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Sullivan's Saddlery


The Sullivan Saddlery was originally from Fort Benton, Montana. It was supposed to have been built in 1847, which would make this Montana's oldest wooden building. It stood on Front Street just west of the bank building in Fort Benton on the present site of a modern brick-fronted drug store.

The building had quite a history even before Sullivan. An Indian treaty was signed here, and then it became a saloon known as the "Treaty Saloon." It was one of the first buildings built outside the fort on the present townsite of Fort Benton.


Joseph Sullivan was one of Montana's most famous saddlers. Sullivan and Goss became partners in Deer Lodge in 1880, and their first big order was from Conrad Kohrs. In 1882 Sullivan moved to Fort Benton, dissolving his partnership with Goss in 1883, and continued to operate his shop until his death. His biggest order was 500 saddles for the Northwest Mounted Police. Charlie Russell used to like to sit around the very same stove which is still in this shop and "jaw" about the good old days, before the trains and automobiles.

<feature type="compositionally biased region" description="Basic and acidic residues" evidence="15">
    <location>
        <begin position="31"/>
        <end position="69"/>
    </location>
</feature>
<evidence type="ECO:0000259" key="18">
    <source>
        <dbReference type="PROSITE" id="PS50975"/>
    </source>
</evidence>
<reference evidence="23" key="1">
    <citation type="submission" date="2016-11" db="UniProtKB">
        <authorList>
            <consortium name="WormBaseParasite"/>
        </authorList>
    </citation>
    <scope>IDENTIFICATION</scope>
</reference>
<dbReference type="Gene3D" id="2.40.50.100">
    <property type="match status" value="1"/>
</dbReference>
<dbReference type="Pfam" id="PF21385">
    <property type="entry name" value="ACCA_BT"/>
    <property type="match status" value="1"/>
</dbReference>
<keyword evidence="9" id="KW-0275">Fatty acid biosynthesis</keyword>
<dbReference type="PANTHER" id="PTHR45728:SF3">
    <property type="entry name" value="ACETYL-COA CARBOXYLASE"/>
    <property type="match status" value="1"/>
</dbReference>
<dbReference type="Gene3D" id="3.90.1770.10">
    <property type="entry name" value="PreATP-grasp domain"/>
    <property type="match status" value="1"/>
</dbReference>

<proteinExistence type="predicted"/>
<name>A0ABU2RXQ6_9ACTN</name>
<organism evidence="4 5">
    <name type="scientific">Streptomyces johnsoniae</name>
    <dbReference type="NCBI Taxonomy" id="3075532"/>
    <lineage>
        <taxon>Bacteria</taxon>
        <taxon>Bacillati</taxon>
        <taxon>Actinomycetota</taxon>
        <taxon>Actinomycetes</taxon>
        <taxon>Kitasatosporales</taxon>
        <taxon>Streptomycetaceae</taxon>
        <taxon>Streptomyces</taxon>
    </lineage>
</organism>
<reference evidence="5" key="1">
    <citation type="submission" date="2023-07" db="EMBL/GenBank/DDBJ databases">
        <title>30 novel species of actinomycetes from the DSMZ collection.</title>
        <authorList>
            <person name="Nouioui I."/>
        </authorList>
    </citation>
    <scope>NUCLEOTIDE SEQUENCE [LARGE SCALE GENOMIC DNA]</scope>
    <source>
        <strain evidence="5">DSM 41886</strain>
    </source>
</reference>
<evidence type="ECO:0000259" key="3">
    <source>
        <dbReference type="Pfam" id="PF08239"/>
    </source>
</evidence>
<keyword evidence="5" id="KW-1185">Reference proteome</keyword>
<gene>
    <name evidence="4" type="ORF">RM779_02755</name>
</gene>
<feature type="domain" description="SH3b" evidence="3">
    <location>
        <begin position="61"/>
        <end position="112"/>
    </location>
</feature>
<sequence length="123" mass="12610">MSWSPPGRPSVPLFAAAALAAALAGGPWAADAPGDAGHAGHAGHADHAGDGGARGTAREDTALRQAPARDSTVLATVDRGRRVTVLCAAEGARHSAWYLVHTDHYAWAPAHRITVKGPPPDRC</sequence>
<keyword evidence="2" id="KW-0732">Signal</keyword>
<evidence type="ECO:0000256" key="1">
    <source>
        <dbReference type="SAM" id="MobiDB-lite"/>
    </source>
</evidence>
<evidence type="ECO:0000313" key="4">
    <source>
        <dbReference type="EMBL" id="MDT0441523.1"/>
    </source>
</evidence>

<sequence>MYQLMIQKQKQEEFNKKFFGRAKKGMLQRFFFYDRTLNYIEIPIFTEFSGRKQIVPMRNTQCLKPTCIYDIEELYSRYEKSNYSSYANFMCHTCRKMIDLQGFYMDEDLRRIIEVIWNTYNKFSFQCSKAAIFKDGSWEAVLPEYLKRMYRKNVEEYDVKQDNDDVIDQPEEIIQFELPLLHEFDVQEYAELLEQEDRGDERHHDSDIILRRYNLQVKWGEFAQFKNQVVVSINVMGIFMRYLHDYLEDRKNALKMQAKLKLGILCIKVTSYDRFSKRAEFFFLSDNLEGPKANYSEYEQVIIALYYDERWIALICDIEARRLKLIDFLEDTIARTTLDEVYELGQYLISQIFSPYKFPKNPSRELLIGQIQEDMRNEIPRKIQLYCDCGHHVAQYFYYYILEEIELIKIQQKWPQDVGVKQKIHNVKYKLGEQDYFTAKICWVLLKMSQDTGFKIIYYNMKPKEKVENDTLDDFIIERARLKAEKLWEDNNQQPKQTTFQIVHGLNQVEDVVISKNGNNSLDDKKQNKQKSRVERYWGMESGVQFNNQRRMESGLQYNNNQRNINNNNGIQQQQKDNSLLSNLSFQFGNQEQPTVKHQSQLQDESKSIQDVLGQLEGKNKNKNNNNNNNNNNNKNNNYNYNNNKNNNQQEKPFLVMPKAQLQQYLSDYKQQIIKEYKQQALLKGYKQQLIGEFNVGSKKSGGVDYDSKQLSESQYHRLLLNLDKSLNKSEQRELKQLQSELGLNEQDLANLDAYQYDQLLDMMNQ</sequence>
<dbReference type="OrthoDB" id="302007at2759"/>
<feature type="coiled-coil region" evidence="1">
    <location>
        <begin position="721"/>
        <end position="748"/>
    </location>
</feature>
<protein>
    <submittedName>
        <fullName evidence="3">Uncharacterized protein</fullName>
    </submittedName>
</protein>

In September, 1940, Charles Bovey was going to attend a horse sale in Fort Benton. He never made it to the sale, but instead was introduced to the two unmarried daughters of Joseph Sullivan. They showed him their father's shop and he was so interested, they gave it to him. The town of Fort Benton made it known they did not want the shop restored on their progressive Front Street, and so to preserve it, Bovey had his ranch hands disassemble it and re-erect it in a huge barn at the Great Falls Fairgrounds, which became known as "Old Town." Old Town eventually became an indoor representation of a entire Western town of a fast-vanishing era, complete with real, full-scale buildings. It was a unique idea in the museum world, long before other such exhibits such as "the Streets of Old Milwaukee" or similar exhibits in the Smithsonian. All the buildings in Old Town are not only real and full-scale, but were destined to be destroyed when Charles Bovey rescued them.


Alas, the Great Falls Fair Board did not recognize the great tourist attraction potential of Old Town a free "gift" to Great Falls from Charlie Bovey and asked that it be removed in 1959. To preserve the very historic buildings he had collected there, he began the restoration of Nevada City in 1959, restoring the Main Street to the appearance of a picture taken July 4, 1865, and using the back street to rebuild the buildings from Old Town. The Sedman House found a perfect spot between two century-old cottonwood trees at the end of the street.

Everything displayed in the Sullivan Shop came from there. The fence outside has been with it most of its life as well.


Article by: John Ellingsen

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